The equity goal   Income distribution   Measurement  Lorenz curve  Gini coefficient   Absolute v relative poverty   Henderson poverty line   Equity v  efficiency  Cost v benefits of inequality

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1 Introductory concepts 2  Market mechanism  3 Elasticities  4 Market structures 5  Market failures  6  Macro economic activity/eco growth  7 Inflation 8  Employment & unemployment  9  External Stability  10  Income distribution 11.Factors affecting economy  12  Fiscal/Budgetary policy  13  Monetary Policy   14 Aggregate Supply Policies  15 The Policy Mix

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The trade-off between equity and efficiency

The achievement of the government's equity goal should be consistent with a more efficient allocation of resources providing the goal itself is consistent with community expectations.  In other words, if Australians value the elimination of absolute poverty, for example, then living standards are enhanced (in a non-material sense) and the re-allocation of resources to eradicate absolute poverty reflects a more efficient allocation of resources for Australia.  

However, one could argue that the achievement or pursuit of the government's equity goal causes a reduction in economic growth in the longer term, therefore having negative consequences for 'material' living standards.  This is particularly the case if the distribution of income becomes 'too equitable'.  This argument hinges on greater equity stifling incentive, motivation, drive, etc. and thereby reducing productivity (or efficiency), increasing prices, decreasing AD and ultimately economic growth.  Similarly, if the greater equity has come about via higher taxes, the same occurs.

The achievement of a more efficient allocation of resources that comes about via improvements in productivity or technical/productive efficiency can have an ambiguous impact on equity.  To the extent that technical efficiency/productivity has resulted from structural reform (or industry restructuring), there is likely to be an increase in labour redundancies, causing some unemployment in the shorter term, with negative consequences for equity.  However, higher efficiency levels exert downward pressure on costs and prices, which ultimately contributes to stronger economic growth that can lead to a reduction in the unemployment rate.  In this respect, an efficient allocation of resources can actually contribute to an improvement in equity over time, as many on very low transfer incomes start to earn factor incomes.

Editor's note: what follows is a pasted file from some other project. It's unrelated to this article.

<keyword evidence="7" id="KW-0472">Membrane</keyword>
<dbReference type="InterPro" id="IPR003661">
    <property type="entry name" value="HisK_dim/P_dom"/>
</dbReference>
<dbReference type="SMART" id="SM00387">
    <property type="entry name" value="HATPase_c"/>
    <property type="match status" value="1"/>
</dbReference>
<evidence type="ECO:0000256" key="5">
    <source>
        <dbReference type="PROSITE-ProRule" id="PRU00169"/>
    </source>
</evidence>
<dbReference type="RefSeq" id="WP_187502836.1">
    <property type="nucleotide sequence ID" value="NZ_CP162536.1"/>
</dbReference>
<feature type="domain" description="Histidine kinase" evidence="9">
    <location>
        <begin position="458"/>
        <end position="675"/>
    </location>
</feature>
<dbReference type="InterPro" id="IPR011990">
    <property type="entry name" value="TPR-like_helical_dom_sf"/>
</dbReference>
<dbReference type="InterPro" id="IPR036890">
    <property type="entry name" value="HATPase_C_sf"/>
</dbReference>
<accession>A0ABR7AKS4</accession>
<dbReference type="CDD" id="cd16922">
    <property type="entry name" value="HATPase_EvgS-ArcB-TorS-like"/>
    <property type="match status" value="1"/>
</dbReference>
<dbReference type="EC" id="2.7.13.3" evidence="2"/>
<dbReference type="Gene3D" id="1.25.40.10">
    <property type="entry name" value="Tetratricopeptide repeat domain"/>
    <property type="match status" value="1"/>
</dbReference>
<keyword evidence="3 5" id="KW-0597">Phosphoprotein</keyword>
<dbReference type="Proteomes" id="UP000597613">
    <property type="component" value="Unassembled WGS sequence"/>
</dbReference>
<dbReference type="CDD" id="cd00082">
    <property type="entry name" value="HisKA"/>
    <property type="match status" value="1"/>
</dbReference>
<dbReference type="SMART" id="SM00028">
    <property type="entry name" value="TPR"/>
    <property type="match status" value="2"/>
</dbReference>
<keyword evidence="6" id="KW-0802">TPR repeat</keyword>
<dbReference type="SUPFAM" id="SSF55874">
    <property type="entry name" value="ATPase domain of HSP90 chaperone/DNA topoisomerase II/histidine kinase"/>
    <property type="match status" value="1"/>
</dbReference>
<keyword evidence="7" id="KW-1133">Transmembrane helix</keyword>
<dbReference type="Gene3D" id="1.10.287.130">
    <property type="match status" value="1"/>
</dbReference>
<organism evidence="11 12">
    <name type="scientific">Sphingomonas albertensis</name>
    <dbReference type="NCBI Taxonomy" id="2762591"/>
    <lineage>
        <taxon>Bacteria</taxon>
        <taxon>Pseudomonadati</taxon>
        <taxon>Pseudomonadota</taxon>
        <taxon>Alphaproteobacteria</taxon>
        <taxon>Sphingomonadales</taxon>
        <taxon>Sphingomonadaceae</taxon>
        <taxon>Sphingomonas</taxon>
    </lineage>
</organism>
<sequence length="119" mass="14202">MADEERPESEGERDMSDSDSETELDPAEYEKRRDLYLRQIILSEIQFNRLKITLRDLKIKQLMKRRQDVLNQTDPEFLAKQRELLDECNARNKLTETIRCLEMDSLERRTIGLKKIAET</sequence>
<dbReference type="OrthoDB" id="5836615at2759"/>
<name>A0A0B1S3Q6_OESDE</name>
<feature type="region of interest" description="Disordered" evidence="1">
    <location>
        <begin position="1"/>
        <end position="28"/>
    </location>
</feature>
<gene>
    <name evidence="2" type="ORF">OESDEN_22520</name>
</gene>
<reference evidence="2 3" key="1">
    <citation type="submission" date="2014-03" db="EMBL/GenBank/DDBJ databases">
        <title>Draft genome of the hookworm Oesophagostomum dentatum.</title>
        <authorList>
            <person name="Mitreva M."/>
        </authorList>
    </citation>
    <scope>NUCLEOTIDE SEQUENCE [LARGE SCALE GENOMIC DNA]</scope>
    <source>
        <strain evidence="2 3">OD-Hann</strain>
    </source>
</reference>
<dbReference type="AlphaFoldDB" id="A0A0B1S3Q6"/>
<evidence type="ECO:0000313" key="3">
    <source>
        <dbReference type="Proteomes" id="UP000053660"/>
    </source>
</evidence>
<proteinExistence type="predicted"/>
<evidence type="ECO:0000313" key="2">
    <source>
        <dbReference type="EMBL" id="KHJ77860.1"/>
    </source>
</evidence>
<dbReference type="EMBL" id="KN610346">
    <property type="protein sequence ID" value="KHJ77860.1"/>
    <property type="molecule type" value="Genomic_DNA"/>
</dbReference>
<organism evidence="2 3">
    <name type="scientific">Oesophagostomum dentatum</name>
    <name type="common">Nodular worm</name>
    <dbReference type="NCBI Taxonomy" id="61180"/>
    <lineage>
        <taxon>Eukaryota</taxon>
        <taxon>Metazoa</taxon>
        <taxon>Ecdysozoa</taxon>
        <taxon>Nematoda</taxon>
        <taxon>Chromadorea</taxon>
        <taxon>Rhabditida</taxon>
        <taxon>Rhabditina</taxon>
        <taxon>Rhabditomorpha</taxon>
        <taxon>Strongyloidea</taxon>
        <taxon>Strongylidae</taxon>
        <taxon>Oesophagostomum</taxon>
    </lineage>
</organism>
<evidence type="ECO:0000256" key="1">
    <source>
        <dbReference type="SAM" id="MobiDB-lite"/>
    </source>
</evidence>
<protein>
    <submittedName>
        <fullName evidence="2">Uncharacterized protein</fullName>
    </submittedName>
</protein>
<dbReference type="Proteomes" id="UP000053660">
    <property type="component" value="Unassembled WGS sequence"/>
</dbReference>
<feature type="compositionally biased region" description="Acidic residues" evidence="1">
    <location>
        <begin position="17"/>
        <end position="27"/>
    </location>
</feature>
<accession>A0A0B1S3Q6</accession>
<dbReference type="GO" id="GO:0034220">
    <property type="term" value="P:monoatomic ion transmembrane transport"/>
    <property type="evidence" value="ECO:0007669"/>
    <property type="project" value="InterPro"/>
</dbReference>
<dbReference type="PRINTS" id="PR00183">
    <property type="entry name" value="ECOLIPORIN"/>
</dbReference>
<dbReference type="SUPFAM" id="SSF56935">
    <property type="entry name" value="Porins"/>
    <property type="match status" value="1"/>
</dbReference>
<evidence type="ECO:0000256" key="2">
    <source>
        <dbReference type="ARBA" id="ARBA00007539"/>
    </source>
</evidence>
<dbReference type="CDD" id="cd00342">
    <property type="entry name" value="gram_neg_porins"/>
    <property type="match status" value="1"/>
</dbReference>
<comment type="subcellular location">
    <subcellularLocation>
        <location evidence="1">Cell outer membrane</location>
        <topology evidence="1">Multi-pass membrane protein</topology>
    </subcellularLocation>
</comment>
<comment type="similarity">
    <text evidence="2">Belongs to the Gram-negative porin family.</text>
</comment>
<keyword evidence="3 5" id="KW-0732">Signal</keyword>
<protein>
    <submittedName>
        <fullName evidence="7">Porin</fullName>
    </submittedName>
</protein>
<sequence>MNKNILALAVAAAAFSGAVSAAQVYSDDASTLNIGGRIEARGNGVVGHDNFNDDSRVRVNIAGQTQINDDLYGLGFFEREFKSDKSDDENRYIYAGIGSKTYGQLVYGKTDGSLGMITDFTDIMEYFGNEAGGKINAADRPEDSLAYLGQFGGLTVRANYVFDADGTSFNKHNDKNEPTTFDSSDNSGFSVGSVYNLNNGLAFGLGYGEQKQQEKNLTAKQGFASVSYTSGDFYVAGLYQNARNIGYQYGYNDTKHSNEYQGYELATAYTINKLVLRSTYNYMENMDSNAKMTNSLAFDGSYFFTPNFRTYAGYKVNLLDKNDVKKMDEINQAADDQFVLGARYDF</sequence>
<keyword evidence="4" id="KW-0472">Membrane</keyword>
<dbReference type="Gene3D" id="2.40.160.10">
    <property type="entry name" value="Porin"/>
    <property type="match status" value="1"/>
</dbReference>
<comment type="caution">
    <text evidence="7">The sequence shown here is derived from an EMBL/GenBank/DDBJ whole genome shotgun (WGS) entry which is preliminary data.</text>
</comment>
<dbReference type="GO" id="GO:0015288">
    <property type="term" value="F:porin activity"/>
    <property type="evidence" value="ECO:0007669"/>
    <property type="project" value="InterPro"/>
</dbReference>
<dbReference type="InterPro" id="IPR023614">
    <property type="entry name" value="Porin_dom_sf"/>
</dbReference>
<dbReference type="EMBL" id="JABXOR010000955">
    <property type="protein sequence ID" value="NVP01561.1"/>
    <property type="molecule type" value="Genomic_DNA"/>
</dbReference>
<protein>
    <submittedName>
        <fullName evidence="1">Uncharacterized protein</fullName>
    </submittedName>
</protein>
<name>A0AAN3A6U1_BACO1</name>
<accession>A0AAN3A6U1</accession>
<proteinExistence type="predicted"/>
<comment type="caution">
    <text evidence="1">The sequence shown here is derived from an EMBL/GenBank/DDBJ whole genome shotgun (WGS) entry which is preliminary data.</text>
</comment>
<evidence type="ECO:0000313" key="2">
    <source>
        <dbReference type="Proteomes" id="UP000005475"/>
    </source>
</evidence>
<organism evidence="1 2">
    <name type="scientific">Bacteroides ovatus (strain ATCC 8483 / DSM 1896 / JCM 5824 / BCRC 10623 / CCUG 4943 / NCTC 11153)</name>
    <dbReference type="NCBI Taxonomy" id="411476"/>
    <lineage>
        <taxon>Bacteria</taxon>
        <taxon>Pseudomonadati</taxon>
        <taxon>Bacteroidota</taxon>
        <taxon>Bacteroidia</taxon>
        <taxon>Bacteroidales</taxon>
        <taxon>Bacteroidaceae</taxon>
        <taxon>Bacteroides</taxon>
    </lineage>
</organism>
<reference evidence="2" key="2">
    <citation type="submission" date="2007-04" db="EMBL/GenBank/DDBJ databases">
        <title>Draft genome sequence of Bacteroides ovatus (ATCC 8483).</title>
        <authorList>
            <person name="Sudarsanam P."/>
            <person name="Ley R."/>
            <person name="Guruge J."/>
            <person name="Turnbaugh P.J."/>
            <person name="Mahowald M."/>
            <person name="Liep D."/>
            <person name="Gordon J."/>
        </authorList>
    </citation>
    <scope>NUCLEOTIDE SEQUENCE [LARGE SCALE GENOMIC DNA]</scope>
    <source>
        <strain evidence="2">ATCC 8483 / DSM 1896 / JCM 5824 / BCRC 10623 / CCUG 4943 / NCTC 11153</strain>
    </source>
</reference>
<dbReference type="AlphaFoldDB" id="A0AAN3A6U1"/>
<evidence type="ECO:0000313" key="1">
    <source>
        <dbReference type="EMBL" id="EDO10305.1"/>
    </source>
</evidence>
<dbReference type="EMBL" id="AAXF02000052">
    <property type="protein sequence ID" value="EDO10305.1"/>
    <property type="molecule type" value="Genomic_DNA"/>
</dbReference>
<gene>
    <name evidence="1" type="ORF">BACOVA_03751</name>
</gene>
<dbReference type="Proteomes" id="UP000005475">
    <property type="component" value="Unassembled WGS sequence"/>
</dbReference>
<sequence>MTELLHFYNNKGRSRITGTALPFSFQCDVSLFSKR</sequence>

The trade-off between efficiency and equity becomes apparent when we consider the existence of many indirect taxes that are designed to achieve a more efficient allocation of resources, such as the carbon and alcopops taxes as well as excise on tobacco and fuels.  While these taxes help to reallocate the nation's resources away from the production of goods and services that have harmful effects on society (i.e. the taxes help to achieve allocative efficiency), they typically have regressive effects and worsen equity in the distribution of income.

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